A doctor uses special eye drops to give himself x-ray vision, but the new power has disastrous consequences.
'X: The Man with X-ray Eyes' was released by American International Pictures as part of a double feature of Roger Corman productions along with Francis Ford Coppola's mainstream debut, 'Dementia 13', because of their mutual short run times. The fifth of five movies Corman directed that were released in 1963, 'X' finds the filmmaker transcending his usual low-budget exploitative fare with a story dealing with serious themes that remain applicable today.
The man who will become the titular character is Dr. James Xavier (Ray Milliand), a well-respected scientist. As the film opens, he is researching ways to expand the eye's ability to see more of what appears on the wavelength spectrum in the hopes of learning more about the workings of the universe. A test of a solution conducted on a monkey allowed the animal to see colored pieces of paper behind a white screen.
Soon after, the monkey dies of heart failure. Fellow scientist Dr. Diane Fairfax (Diana van der Vlis) asks if its death was a result of shock at what it saw, but Xavier drills deeper, claiming the monkey died because it couldn't comprehend what it saw. Ignoring that bit of foreshadowing like many a movie scientist, Xavier moves ahead and conducts the experiments on himself, assuming his more evolved brain can handle what's in store.
When Xavier first uses the drops, Corman makes a great directing choice by having the camera roll behind the actor and zoom into the back of his head. The special effects then take over to show Xavier's new vision. The viewer is shown that he can see through a manila folder to read a paper inside it and through another doctor's clothes. However, when he looks around his lab, some beakers look as if they disappear, so it's not clear how this new ability works. The lack of an explanation is a major failing in the script as his vision seems to ultimately be based around pushing the story along. It gets worse later as his powers increase and somehow give him the ability to see through a man's clothes and wallet and read his driver's license.
At first, Xavier does good with his new vision, such as discovering the true nature of a patient's illness and saving her life. Feeling he is on the right course, Xavier wants to further expand his capabilities and takes more of the solution. Unfortunately, like many a tragic hero, Xavier is punished for expanding his limitation and trying to become a god. He takes a life and goes into hiding rather than taking the time to explain to others what is happening. He begins posing as a mentallist at a carnival sideshow and with the help of a barker named Crane (Don Rickles) makes money giving the elderly and the poor health advice. As his vision intensifies, he holds on as best he can, but for how long?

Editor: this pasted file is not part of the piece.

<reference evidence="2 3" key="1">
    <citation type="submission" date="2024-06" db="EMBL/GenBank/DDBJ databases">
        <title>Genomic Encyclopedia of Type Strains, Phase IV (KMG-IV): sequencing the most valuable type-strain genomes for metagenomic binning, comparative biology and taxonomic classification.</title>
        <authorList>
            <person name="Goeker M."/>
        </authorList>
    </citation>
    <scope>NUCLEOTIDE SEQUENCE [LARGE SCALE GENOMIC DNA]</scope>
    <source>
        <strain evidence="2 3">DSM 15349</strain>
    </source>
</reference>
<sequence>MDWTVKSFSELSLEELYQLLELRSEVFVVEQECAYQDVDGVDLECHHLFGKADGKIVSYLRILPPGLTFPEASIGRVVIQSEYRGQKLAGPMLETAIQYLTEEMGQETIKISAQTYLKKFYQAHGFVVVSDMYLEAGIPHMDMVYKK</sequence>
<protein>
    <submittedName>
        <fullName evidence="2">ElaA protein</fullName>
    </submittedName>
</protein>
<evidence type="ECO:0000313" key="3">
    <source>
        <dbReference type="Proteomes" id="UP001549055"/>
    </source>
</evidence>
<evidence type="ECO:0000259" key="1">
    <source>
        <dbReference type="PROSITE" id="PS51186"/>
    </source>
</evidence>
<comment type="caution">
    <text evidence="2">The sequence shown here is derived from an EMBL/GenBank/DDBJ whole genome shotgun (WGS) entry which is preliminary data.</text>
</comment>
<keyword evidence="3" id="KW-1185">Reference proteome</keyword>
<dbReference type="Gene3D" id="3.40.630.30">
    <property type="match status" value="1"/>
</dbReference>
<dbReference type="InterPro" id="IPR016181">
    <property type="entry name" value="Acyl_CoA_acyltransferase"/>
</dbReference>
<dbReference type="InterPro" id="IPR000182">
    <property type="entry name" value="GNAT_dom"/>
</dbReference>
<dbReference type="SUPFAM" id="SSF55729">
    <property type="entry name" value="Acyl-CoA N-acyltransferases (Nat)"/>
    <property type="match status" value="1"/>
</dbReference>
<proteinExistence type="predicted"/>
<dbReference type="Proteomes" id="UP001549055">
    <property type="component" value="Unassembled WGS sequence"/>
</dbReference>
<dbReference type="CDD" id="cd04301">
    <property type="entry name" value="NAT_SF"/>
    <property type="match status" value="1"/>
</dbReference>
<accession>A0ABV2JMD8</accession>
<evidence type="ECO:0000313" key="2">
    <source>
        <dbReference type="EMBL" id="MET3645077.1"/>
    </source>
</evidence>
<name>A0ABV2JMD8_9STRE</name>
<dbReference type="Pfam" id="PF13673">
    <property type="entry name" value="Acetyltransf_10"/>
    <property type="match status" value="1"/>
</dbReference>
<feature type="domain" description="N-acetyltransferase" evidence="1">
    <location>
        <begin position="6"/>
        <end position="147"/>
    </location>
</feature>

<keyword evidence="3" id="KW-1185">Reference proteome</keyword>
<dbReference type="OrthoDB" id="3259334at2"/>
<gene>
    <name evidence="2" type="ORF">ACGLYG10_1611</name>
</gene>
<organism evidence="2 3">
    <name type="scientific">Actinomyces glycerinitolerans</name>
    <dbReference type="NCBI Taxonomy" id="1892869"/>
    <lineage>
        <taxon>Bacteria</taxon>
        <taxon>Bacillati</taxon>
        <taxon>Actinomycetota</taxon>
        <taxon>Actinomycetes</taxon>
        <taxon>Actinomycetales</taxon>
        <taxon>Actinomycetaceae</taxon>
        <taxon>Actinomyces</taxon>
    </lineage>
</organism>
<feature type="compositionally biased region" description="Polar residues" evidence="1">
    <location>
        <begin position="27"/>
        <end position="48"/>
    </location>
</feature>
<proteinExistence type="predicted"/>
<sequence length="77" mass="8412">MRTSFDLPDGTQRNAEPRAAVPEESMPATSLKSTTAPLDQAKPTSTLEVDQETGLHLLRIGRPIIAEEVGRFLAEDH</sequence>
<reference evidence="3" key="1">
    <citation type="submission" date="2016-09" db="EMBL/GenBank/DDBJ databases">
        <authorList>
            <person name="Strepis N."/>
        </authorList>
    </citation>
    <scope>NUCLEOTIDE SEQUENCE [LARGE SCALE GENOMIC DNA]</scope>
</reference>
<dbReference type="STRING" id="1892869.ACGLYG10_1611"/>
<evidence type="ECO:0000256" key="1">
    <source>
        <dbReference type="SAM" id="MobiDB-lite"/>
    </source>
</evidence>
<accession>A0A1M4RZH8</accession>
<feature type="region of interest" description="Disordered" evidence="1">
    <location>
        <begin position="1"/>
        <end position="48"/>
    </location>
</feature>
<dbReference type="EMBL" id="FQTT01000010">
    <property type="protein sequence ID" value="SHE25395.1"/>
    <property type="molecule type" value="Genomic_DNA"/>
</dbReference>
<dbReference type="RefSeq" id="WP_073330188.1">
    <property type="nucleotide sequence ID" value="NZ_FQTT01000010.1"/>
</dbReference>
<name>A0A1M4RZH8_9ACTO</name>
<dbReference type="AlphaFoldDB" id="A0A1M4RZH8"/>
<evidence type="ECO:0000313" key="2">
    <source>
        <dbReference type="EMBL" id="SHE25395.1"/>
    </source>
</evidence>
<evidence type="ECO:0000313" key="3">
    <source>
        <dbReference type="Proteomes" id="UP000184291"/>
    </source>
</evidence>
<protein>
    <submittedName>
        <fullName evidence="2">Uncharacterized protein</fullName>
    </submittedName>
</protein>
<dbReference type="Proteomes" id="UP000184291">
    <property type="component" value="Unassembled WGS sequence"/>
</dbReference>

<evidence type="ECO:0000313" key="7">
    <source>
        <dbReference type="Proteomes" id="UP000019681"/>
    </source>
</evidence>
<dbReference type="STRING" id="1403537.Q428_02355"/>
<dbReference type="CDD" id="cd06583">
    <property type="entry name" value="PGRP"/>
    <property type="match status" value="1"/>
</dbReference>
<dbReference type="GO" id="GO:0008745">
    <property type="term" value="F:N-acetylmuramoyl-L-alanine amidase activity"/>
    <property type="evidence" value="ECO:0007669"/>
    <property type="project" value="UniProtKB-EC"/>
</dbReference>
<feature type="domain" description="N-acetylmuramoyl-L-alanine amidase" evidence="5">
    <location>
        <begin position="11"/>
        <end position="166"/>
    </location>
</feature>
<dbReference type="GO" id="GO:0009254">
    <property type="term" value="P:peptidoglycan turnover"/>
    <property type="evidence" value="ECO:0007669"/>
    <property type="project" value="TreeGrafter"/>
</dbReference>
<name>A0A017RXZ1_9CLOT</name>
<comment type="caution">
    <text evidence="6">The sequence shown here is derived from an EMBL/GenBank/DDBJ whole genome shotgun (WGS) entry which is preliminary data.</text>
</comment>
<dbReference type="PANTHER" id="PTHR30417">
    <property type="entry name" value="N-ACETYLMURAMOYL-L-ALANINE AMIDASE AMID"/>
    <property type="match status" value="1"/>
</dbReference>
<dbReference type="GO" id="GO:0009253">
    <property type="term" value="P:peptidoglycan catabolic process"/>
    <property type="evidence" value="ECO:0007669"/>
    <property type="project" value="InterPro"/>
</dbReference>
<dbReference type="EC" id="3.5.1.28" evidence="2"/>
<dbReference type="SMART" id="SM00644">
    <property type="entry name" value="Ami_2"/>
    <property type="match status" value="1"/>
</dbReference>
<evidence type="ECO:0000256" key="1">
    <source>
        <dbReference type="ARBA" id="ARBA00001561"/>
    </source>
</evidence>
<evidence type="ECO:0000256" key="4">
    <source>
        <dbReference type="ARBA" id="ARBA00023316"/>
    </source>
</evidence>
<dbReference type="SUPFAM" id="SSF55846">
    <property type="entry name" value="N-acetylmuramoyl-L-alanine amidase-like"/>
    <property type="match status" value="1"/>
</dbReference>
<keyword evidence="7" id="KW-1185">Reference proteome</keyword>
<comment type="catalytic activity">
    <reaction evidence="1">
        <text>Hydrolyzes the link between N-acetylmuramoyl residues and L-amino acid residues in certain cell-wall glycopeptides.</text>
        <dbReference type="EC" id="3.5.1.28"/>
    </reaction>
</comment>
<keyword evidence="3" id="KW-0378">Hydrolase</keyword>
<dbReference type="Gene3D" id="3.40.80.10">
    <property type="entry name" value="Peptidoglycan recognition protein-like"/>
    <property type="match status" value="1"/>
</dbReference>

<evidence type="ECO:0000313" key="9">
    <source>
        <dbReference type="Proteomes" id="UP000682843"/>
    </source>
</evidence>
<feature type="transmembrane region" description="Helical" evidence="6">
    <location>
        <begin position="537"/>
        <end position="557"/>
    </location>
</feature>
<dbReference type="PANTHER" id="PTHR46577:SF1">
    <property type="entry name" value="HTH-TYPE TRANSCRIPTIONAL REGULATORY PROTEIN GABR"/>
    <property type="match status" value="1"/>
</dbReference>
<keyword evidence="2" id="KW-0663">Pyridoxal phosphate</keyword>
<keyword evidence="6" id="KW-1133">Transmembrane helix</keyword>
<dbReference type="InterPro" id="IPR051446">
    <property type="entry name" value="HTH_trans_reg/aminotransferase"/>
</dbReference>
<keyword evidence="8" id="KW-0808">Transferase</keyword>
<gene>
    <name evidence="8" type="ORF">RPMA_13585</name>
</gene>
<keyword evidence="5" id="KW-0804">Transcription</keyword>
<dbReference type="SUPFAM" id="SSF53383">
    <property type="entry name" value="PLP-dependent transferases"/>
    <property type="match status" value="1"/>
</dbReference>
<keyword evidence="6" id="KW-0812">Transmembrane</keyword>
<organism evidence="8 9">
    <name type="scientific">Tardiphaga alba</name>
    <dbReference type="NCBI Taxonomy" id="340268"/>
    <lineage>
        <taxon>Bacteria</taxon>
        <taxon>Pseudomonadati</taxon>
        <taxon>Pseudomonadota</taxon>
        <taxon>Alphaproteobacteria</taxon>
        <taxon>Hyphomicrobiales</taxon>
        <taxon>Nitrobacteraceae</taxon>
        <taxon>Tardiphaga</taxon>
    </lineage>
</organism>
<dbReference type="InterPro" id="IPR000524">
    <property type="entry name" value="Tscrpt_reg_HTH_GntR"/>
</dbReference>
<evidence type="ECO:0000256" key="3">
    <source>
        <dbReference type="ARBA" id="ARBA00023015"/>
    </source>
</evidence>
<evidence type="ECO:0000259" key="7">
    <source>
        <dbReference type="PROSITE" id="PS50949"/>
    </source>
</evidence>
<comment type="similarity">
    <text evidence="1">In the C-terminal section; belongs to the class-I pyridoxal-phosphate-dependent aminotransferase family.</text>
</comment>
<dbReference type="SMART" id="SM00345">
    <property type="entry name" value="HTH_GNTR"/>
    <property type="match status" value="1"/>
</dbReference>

Even though the script takes some shortcuts, Corman's 'X: The Man with X-ray Eyes' is an impressive endeavor, especially for a film made over three weeks for less than $300,000. And yet the script is its great strength. This story of a man dealing with an expanded consciousness seems related to the use of LSD, which was being advocated at the time by people like Timothy Leary, yet it works just as easily in the modern world where people are overstimulated and distracted by technology.
The Blu-ray: Vital Disc Stats
Kino Lorber 'X: The Man with the X-Ray Eyes' presents on a 25 GB Region A Blu-ray disc in a standard blue case. The discs boot up directly to the menu screen without any promotional advertisements.
The video has been given a 1080p/AVC-MPEG-4 encoded transfer displayed at 1.85:1. The movie opens with a freeze frame of an eyeball. The image is grainy and there are faint marks running through the frame. Otherwise, the majority of the picture looks clean and has a more natural film grain appearance. The main trouble spots are during some of the visual-effects shots, which are dirtier than the rest of the movie.
'X; is filled with bold, vibrant hues across the spectrum. Right from the opening credits, there is a bright purple swirl. The colored light bulbs that the monkey uses stand out like a frozen Bomb Pop, as does Xavier's orange coat when he appears at the carnival. Another great example are the colorful shots showing Xavier's vision in which light is being refracted. Blacks are rich and stable, and contribute to a great contrast.
Vision as good as Xavier's isn't required to notice the depth and details of the objects on screen. The movie appears free of noticeable digital artifacts and manipulation.
The original mono audio is available as a DTS-HD MA 2.0 track, but is essentially a mono track. During the opening credits, Les Baxter's score gets slightly distorted from being too loud. Thankfully, the music for the remainder of the movie doesn't suffer from the same issue and comes through with good fidelity. The dialogue is consistently clear. The track has better than expected ambiance coming from mono. For example, in Xavier's lab heated liquids can be heard softly bubbling in the background. The bass is limited and the dynamic range is narrow, due in large part to the audio being predominantly dialogue.
If Roger Corman had made more pictures like this, he might have been taken more seriously as a filmmaker a lot sooner than he was. In addition to the smart script and intriguing direction, 'X' also boasts performances better than expected in a low budget movie, and Ray Milland's talents lead the way in that regard.
Kino Lorber has delivered a Blu-ray with captivating visuals, adequate audio, and enough extras to keep fans engaged for a few hours. Recommended for everyone and highly recommended for science fiction fans.